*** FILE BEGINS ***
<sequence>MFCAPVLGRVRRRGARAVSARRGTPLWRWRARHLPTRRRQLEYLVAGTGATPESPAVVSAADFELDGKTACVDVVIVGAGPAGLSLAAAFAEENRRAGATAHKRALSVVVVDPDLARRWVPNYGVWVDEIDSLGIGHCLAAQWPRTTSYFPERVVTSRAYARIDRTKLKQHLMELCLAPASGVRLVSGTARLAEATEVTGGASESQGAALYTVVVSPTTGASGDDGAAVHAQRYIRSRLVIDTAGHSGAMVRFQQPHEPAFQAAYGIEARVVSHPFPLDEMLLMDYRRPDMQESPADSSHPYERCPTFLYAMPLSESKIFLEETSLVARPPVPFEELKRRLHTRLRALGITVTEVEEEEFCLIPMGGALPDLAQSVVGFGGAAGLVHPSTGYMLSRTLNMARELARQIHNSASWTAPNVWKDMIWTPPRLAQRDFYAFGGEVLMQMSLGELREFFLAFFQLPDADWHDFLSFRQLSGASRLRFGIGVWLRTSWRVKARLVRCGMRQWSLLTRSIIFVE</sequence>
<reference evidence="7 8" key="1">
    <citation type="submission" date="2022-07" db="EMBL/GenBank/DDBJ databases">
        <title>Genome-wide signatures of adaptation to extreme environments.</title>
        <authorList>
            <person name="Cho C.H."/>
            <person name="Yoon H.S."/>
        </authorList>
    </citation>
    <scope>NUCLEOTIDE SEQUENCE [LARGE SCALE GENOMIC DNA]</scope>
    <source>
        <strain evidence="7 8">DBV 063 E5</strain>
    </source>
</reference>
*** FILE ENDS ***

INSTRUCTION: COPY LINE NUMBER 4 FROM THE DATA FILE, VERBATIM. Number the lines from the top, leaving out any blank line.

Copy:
        <title>Genome-wide signatures of adaptation to extreme environments.</title>